A veterinarian from the zoo in the Far North for a beluga's study

Scientists and community members from the Inuvialuit Settlement Region worked together this summer to tag beluga whales in the Mackenzie Delta, NWT, to learn more about the Beaufort Sea beluga whale population. Telemetry data is being used to better understand how these charismatic whales use and navigate through their ecosystem. In the first year of this 2-year project, a total of 14 belugas were equipped with satellite tags that can gather a lot of information such as precise locations and oceanographic data. This information will be used to assist in an aerial survey plan for a population census scheduled next year, the first since 1992! Above all, the project supports a continuous monitoring of the health of this arctic ecosystem and will support its protection in a changing climate where anthropogenic activities such as shipping and development are expected to increase.

Release of a male beluga (4.7 m long!) following the transmitter placement

This project is supported by the department of Fisheries and Oceans Canada, the regional co-management boards (Inuvialuit Game Council, Fisheries Joint Management Committee) and the local communities. Émilie L. Couture, a veterinarian here at the zoo and collaborator of the Canadian wildlife health center was amongst the experts completing the scientific team of the project. Her role was to supervise the animal health portion of the project, including the health assessment of the captured whales and measuring the physiologic impact of the capture and tag apposition process. She was assisted with this task by Benjamin Lamglait, a resident in zoological medicine from the Université de Montréal that took the relay for the second portion of the field work.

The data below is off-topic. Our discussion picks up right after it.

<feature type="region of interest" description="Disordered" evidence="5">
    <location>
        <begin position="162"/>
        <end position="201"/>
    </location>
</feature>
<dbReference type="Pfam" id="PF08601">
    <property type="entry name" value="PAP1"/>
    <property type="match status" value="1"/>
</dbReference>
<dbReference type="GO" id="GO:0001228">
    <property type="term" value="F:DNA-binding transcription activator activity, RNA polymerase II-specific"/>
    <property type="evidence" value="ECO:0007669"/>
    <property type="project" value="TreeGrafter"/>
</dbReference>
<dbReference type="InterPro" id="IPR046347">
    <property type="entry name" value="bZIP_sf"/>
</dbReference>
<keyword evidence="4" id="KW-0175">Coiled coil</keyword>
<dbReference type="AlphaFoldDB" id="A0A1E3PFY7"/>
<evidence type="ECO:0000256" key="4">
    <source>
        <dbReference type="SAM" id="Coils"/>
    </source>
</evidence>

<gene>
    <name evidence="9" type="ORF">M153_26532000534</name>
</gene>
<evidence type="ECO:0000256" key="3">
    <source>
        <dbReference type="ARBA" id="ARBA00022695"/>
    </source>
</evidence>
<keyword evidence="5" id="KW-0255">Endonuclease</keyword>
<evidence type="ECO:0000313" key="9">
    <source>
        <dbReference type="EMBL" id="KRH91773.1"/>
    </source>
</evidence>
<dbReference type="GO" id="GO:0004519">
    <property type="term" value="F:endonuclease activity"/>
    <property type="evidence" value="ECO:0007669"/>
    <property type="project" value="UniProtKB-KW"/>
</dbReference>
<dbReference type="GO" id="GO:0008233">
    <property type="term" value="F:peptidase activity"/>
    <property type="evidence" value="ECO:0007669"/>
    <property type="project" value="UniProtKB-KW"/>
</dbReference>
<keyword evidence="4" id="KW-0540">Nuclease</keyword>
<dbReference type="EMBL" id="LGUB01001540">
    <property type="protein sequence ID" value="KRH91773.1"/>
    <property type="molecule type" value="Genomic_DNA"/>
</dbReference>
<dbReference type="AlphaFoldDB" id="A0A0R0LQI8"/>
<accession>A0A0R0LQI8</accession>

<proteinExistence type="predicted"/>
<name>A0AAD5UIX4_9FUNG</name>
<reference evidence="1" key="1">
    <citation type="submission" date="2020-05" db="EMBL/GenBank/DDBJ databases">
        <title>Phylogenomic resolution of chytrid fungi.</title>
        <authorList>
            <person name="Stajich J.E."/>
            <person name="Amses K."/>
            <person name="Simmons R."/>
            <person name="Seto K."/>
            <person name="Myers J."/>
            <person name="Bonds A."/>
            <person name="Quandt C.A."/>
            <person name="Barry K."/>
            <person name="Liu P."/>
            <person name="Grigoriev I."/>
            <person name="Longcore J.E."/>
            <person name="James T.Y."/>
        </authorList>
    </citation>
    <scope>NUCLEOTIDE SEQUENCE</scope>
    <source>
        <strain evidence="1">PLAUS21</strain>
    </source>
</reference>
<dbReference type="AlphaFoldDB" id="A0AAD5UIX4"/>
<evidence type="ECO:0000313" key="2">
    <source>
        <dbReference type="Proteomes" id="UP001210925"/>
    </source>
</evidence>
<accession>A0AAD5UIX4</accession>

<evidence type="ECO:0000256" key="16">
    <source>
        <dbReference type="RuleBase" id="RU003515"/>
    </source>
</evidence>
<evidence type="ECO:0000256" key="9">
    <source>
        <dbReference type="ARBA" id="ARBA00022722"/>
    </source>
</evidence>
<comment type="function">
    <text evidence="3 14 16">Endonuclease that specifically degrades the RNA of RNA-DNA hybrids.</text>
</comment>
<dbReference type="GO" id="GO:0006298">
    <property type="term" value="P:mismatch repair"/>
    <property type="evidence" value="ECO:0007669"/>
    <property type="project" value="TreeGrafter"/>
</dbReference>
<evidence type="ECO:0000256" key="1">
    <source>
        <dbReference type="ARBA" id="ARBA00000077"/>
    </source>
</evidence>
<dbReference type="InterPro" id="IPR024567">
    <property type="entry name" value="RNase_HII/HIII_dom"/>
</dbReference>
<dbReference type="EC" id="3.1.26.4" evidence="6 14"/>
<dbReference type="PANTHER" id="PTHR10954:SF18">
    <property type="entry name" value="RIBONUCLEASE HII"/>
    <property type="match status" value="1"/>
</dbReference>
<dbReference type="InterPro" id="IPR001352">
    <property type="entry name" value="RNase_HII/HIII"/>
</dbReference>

An overlook of the arctic research camp in the Mackenzie Delta

This collaboration is an excellent example of teamwork, including the combination of science and indigenous traditional knowledge for the good of conservation. This teamwork continues, as the information gathered with the tagged whales is being regularly shared through community members on social media. You can also access these updates on the tagged whales and other interesting information by joining the group ‘Beaufort Sea Beluga’.